|Action||Reduce and Cap Carbon Dioxide from Fossil Fuel Fired Electric Power Generating Facilities (Rev. C17)|
|Comment Period||Ends 3/6/2019|
Virginia Chamber of Commerce - Comments on 9VAC5-140, Regulation for Emissions Trading Programs
The Virginia Chamber of Commerce appreciates the opportunity to comment on the State Air Pollution Control Board’s (Board) re-proposed “Regulation for Emissions Trading Programs” (9VAC5-140). Representing more than 26,000 members of the business community, the Virginia Chamber recognizes the need to strike an appropriate balance between environmental conservation and meeting the energy needs of the Commonwealth. However, the Board's revised regulation fails to amend the harmful provisions in the original proposal and would likely impose higher energy costs on Virginia businesses and residents without substantially reducing carbon emissions in the Mid-Atlantic region.
As you know, in December 2017, the Virginia Chamber released Blueprint Virginia 2025, a comprehensive business plan outlining the business community’s recommendations for making Virginia the best state in the nation for business. Throughout the stakeholder engagement process, the Chamber heard from business leaders on how reliable, affordable energy sources are paramount to improving Virginia’s business climate. The Regional Greenhouse Gas Initiative (RGGI) is not consistent with the recommendations in Blueprint Virginia and could jeopardize future business investment and economic growth in Virginia. As such, the Virginia Chamber encourages the Board to not move forward with finalizing this regulation or, at the very least, amend the proposal to alleviate the concerns of the business community.
Establishing a Cap-and-Trade System is Harmful to the Business Community
Ensuring competitive, affordable energy rates for businesses and residents is a central component of Blueprint Virginia’s energy chapter. Energy rates factor into state business rankings, and Virginia’s affordable electric rates, which were 12 percent lower than the national average in 2017, provide a competitive advantage compared to surrounding states, thus incentivizing businesses to expand and relocate to Virginia. That said, joining RGGI or establishing a cap-and-trade program would eliminate that advantage by increasing electric rates for residents and businesses. In fact, analysis from the State Corporation Commission concluded that average residential customer bills could increase by $7-12 per month if Virginia joined RGGI. Increased energy costs would also prevent existing Virginia-based companies from investing in more productive uses of their capital, such as facility improvements and hiring additional workers.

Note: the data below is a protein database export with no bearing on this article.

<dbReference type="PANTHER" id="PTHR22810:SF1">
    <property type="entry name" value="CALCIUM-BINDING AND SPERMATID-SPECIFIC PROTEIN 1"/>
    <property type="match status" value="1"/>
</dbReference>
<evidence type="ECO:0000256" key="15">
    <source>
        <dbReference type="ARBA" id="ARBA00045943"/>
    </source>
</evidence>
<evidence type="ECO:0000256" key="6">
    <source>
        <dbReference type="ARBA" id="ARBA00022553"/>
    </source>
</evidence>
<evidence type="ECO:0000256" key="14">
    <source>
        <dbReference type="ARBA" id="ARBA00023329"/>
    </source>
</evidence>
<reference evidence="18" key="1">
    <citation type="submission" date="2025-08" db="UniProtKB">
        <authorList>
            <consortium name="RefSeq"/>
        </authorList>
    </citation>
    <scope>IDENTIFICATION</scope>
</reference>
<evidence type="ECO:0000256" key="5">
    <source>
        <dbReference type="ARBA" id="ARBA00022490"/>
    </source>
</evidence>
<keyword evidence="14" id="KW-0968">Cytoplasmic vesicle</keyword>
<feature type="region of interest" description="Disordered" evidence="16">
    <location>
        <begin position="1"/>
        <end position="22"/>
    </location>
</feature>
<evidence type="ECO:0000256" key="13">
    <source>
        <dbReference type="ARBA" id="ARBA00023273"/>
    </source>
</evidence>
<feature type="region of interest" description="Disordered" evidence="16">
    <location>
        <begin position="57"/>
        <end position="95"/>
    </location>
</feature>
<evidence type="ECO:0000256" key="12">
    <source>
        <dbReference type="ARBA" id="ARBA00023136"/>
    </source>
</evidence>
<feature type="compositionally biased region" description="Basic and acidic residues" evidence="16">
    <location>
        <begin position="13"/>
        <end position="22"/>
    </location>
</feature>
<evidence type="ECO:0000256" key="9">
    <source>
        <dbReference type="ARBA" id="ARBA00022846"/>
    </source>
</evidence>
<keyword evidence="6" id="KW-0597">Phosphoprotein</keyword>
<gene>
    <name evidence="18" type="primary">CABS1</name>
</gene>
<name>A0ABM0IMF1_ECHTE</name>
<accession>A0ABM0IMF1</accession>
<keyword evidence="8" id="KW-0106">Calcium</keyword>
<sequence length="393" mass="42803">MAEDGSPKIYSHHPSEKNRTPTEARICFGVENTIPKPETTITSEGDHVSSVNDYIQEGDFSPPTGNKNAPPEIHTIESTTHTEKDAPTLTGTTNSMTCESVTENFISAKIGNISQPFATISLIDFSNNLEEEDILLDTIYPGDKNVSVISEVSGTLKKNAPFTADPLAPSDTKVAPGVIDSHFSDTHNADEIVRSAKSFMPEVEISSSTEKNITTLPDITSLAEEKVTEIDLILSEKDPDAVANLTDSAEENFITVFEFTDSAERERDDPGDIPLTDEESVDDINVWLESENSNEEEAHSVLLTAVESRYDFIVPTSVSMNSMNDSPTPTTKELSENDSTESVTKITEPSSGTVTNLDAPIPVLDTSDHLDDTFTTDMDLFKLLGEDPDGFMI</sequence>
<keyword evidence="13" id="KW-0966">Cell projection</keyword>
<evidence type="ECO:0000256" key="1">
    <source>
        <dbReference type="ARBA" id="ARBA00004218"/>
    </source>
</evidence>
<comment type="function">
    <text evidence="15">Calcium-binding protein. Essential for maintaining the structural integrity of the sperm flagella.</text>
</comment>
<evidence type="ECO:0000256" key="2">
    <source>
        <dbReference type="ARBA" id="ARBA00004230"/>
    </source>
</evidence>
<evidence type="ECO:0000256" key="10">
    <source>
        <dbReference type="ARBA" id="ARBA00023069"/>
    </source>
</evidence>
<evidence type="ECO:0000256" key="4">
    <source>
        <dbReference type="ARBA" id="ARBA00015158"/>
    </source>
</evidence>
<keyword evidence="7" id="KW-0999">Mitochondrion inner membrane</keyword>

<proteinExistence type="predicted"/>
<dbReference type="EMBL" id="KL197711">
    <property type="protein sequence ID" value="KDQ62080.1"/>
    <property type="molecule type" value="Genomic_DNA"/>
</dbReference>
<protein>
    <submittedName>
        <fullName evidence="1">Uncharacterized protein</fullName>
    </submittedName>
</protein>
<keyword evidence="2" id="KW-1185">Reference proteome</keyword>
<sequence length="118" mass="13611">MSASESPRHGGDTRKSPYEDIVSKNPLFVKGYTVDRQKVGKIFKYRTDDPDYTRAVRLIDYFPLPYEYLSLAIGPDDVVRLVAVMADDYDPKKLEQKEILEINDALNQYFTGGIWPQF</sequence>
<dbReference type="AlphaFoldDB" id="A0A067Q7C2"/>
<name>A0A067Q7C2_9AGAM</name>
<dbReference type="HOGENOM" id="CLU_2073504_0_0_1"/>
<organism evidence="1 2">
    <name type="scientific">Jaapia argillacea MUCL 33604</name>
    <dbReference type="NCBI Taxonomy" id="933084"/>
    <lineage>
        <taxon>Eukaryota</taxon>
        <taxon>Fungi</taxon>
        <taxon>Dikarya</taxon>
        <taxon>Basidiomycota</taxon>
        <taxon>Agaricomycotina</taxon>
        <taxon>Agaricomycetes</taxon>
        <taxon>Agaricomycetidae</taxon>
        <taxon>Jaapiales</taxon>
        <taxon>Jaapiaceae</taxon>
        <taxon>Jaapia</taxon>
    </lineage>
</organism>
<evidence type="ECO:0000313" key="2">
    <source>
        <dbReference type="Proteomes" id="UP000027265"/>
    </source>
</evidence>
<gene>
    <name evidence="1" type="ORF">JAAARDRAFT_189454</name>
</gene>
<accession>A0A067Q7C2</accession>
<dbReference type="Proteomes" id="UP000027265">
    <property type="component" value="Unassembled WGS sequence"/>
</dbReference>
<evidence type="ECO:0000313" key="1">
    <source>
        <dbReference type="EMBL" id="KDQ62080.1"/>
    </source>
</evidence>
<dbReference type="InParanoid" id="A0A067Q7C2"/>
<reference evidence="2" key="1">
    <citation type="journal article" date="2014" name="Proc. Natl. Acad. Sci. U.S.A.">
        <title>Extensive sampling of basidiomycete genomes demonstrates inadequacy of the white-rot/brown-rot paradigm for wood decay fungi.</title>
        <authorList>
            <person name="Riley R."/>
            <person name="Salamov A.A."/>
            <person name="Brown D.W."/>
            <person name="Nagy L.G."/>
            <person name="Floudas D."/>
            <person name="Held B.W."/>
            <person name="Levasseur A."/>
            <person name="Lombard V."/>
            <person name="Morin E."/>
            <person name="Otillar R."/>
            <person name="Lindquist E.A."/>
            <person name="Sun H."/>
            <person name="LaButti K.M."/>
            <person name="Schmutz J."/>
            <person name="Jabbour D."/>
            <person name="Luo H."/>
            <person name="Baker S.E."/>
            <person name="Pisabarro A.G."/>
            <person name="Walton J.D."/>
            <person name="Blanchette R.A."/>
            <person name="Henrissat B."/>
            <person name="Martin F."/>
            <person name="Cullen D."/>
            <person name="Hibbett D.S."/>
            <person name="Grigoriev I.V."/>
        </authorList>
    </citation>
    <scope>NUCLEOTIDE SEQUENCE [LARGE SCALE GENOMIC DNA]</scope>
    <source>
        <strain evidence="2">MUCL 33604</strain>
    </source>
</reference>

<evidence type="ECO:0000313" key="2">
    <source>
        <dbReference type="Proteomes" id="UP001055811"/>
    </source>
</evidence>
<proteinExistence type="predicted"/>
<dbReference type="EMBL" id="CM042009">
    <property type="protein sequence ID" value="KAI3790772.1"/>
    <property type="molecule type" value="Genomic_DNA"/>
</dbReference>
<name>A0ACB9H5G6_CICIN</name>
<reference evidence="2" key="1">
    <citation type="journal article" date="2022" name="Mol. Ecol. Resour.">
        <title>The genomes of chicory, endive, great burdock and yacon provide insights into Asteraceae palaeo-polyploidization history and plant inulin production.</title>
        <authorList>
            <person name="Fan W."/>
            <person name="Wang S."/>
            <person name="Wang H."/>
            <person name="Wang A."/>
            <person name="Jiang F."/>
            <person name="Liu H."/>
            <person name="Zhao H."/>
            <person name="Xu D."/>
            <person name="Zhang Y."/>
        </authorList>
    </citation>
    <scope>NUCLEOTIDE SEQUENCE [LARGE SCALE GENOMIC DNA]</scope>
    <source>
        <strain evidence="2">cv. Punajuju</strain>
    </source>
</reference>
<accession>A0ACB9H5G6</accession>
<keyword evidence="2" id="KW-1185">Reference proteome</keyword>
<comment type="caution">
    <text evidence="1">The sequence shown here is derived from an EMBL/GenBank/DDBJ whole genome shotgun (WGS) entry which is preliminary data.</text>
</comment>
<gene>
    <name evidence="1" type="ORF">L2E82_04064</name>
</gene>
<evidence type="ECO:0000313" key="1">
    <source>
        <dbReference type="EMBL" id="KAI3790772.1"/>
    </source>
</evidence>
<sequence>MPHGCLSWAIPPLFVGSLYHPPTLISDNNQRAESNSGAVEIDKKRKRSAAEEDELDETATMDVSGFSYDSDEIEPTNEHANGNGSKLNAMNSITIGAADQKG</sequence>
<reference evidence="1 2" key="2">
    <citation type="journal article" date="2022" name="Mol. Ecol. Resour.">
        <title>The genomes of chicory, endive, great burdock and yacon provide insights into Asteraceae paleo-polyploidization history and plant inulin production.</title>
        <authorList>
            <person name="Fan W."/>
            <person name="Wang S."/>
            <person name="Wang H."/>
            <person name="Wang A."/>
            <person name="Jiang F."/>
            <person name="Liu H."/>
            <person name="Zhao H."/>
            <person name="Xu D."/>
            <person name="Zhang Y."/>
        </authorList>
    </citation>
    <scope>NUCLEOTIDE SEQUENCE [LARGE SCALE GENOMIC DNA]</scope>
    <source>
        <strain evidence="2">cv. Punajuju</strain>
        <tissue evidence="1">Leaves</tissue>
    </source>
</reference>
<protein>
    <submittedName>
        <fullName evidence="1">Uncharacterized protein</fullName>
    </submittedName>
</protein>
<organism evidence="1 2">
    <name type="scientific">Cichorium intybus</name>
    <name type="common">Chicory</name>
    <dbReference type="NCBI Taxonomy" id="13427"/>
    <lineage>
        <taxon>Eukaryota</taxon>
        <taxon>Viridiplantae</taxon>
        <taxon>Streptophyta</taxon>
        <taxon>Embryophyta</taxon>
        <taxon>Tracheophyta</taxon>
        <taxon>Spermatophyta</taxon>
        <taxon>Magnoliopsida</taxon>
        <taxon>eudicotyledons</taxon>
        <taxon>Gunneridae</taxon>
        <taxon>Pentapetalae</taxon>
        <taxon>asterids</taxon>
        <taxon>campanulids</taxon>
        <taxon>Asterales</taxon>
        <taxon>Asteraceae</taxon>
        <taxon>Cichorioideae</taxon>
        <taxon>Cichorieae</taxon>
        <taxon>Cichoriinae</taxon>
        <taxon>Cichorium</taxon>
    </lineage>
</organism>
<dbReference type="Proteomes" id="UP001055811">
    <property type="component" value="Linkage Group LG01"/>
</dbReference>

Finalizing the Board’s regulation as proposed and joining RGGI would likely lead to job loss in the power generation sector and have a negative impact on rural Virginia. Forcing the premature closure of Virginia coal-fired power plants – and other carbon-intensive generating units – would result in the unemployment of both union and non-union workers, who could face difficulty finding similar employment opportunities in the energy field. Further, many of the large coal-burning generation units in Virginia are in rural areas, which depend on these facilities for a sizable portion of their tax revenue. If plant closures were to occur in the short term as a result of RGGI, counties and municipalities would have to recoup that revenue by raising taxes on residents and businesses or cutting their budgets and reducing available services.
Further compounding the negative economic effects from RGGI, reductions in Virginia power generation would likely fail to accomplish region-wide environmental benefits due to carbon leakage, where emissions are moved from nearby states that have not implemented similar carbon regulations. Modeling performed for the Department of Environmental Quality by ICF projects that joining RGGI would result in a net decline of in-state generation in Virginia of approximately 2.3 terawatt hours in 2030 and a 33 percent increase of net electricity imports. Most of those imports would come from surrounding states in PJM Interconnection that have higher carbon-intensive profiles than Virginia. Virginia’s carbon footprint from power generation is already significantly cleaner than most other states in PJM, so it is alarming that the Board would pursue a policy action that increases energy costs and jeopardizes job creation while not making significant progress on reducing carbon emissions throughout the Mid-Atlantic region.
Necessary Revisions to the Board’s Proposal
While the Virginia Chamber opposes the creation of a cap-and-trade program in Virginia, it has specific concerns with the Board’s re-proposed rule should Governor Northam decide to move forward and join RGGI. The Chamber requests that the Board consider the following proposed changes and clarifications to mitigate the most harmful components of the proposed regulation.